APE: What’s next for you, Mr. Sandlin? I understand you’re taking some action to establish a legal standing for yourself? I’m sorry I’m not a lawyer and I don’t understand all these things, but you’ve taken some action so that you can fight the judge’s decision recently. Can you explain what that is?

SANDLIN: Well, yeah, the latest action was by the Animal Legal Defense Fund, and by the way, they’ve already got it all over their website that they’re claiming victory and that they need your donations to help them keep fighting. And again, that’s how they make money. I understand that. But I question their motivation. I don’t think any of these people have lifted one finger or spent one red cent to do anything to help Tony, and they’re sitting there making thousands of dollars off of Tony by doing what they’re doing. And I think that it’s wrong.
But the question about the lawsuit with the Animal Legal Defense Fund and the Louisiana Department of Wildlife and Fisheries… Basically ALDF sued Wildlife and Fisheries, and I wasn’t invited to the party. I knew about the lawsuit via the media, and I didn’t know about the hearing until it was reported on the local news station that the hearing was taking place that day.
And I really didn’t think they were going to get anywhere with it, but they did. They got the judge to rule that Wildlife and Fisheries couldn’t issue any further permits. And that would mean that my current permit, when it expires on December 31, 2011, that I wouldn’t be issued another permit, and that I would have until that time to relocate Tony.
But I have filed a petition of intervention and basically that petition says that my civil rights were violated, that these two entities [ALDF and LDWF] went to court, and without my participation or without my being allowed to present evidence or an argument of any kind, decided what to do with my property. And we’re requesting a new hearing. If he [the judge] rules against us in our petition, we’re prepared to file an appeal and take it to a higher court. So the fight is far from over.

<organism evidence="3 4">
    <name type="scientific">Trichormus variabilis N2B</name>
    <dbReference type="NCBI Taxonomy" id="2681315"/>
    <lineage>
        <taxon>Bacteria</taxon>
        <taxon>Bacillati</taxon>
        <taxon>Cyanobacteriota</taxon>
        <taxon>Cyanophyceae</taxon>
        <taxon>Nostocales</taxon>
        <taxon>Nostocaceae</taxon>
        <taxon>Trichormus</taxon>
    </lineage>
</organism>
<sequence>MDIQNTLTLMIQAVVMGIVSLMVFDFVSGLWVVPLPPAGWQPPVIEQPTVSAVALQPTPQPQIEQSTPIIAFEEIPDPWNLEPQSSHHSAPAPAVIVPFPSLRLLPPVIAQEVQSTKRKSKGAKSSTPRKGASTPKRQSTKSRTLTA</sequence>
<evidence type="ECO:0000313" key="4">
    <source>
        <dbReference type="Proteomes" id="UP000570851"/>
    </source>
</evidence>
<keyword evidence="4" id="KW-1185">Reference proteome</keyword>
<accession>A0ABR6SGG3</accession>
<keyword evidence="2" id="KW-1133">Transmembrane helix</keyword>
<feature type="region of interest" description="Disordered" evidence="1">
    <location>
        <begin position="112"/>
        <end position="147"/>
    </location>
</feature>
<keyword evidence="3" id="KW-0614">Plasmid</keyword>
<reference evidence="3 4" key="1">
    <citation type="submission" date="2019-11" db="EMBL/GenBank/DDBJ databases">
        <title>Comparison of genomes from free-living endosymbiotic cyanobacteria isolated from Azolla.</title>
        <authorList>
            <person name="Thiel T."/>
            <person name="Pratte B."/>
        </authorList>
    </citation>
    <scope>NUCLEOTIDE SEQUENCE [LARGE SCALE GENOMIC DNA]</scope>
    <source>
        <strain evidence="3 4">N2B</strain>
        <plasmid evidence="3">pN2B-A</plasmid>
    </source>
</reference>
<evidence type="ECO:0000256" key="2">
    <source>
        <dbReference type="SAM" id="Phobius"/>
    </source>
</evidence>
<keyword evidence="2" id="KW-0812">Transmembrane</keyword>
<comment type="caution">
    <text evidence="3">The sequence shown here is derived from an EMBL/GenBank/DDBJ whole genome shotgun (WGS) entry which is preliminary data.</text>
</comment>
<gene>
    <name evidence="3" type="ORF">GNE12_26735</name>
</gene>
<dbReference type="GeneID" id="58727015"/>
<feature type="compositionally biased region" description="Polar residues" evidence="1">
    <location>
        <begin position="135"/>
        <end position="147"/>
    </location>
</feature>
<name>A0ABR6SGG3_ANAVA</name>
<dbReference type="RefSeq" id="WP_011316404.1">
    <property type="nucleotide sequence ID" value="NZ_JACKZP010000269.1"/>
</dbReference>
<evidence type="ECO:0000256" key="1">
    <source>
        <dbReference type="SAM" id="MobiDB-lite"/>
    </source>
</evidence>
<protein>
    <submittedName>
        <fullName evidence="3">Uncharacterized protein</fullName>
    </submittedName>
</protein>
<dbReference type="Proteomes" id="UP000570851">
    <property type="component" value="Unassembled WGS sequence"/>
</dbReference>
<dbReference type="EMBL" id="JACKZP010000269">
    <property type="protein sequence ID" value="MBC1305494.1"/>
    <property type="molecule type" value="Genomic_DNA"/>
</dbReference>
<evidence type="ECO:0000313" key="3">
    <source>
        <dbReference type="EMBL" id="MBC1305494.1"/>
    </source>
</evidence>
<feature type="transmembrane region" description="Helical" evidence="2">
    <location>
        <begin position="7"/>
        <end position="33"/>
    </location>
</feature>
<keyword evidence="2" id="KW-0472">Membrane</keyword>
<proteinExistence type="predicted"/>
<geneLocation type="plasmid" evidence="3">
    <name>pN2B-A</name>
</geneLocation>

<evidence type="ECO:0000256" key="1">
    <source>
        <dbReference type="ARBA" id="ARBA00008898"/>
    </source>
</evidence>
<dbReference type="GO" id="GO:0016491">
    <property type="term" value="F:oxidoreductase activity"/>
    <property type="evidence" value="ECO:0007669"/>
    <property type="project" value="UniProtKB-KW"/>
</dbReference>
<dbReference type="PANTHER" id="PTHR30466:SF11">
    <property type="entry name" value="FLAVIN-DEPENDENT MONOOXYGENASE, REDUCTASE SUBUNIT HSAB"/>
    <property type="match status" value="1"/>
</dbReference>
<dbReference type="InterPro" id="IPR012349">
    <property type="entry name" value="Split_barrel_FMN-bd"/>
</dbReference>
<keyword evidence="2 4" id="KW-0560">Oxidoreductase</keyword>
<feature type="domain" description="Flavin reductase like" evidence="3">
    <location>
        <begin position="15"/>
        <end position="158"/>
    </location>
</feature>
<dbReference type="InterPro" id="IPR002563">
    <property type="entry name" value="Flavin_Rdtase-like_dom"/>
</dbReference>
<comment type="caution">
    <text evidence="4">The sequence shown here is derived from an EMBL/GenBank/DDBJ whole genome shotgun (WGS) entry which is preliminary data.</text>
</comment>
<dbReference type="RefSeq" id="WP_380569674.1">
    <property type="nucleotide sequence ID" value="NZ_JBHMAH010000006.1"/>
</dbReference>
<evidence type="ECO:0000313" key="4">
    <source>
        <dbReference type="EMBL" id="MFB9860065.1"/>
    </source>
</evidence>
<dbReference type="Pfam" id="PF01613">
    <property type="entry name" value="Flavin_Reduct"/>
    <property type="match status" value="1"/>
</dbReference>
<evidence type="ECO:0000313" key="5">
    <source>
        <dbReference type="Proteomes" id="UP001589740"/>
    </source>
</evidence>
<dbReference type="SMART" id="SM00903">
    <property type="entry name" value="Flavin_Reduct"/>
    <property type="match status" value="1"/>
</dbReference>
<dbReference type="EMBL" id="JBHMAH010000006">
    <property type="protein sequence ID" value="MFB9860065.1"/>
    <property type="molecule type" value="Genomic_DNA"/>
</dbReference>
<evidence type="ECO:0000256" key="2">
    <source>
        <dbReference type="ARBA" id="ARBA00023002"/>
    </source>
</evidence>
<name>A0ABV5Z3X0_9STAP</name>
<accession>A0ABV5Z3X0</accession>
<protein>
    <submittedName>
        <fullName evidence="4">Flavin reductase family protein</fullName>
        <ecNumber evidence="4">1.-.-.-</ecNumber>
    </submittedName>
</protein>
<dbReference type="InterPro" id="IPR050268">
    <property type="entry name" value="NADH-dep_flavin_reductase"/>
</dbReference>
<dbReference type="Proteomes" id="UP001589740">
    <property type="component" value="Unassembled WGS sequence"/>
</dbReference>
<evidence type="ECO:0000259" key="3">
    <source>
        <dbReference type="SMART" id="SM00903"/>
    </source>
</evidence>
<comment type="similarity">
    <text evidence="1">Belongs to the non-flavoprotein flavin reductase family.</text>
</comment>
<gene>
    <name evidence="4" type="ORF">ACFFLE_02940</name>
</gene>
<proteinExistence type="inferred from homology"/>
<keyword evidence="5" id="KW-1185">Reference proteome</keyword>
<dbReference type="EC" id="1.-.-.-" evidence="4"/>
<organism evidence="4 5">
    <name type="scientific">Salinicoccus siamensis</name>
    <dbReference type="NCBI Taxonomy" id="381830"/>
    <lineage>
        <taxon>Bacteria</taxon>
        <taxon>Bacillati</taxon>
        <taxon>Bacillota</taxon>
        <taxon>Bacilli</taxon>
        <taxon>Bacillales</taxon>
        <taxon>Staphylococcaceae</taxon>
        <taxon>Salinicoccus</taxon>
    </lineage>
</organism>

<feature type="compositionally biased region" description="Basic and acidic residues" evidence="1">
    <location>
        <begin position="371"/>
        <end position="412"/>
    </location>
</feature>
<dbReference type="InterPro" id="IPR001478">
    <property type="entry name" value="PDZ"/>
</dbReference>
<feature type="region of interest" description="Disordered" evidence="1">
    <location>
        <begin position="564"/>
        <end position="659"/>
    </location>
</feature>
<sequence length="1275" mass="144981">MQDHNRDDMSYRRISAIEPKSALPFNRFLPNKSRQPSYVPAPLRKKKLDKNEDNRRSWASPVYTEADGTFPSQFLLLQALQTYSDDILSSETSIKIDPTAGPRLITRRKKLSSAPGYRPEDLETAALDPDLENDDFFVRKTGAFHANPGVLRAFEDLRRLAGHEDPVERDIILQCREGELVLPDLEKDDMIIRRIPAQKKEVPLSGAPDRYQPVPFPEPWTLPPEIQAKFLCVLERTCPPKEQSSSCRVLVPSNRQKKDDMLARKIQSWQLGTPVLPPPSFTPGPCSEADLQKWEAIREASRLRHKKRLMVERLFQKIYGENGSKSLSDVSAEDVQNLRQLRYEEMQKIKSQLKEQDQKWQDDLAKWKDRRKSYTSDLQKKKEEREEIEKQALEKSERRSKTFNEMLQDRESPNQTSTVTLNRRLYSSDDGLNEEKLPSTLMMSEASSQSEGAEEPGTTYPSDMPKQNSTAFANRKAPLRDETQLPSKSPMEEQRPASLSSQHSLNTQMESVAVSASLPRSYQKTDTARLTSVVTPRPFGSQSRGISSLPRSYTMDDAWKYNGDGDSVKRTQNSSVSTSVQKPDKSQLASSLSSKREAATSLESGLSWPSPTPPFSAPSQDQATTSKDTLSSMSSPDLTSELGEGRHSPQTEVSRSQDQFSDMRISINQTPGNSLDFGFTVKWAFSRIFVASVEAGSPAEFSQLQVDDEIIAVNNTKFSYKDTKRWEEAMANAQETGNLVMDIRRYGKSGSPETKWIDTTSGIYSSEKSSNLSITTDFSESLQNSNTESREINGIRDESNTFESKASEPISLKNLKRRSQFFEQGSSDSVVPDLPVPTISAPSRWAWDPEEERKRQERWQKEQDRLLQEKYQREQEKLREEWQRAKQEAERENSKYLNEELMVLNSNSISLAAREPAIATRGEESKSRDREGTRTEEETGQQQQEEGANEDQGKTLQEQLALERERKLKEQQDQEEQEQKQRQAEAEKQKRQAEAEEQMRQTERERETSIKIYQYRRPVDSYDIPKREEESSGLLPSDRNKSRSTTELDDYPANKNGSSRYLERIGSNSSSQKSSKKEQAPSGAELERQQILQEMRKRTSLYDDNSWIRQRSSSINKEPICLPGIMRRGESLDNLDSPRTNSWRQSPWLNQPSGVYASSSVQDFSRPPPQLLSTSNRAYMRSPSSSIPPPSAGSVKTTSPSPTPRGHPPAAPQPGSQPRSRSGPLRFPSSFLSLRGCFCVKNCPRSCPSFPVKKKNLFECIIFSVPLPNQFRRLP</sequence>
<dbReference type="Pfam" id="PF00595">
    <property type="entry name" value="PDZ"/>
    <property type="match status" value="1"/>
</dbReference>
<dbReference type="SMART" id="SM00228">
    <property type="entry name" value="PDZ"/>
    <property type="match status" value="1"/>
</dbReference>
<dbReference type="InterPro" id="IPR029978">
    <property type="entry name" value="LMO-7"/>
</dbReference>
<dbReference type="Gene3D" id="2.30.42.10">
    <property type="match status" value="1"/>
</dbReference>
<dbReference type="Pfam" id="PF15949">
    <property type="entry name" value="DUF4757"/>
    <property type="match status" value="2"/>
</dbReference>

Please see Part Three of this interview, and check this page again soon for reactions from animal rescue organizations.

To voice your opinion about the future of Tony the tiger, contact Louisiana Department of Wildlife and Fisheries.
For previous articles about Tony the tiger case please click on 'Animal Policy Examiner' above.
Katerina Lorenzatos Makris (a.k.a. Kathryn Makris) has written 18 books for major publishers and hundreds of articles for publications such as National Geographic Traveler, San Francisco Chronicle, Mother Jones,, and two regional news wire services.
A cofounder of, she holds a B.A. in Environmental Science Studies and a lifelong interest in animal issues.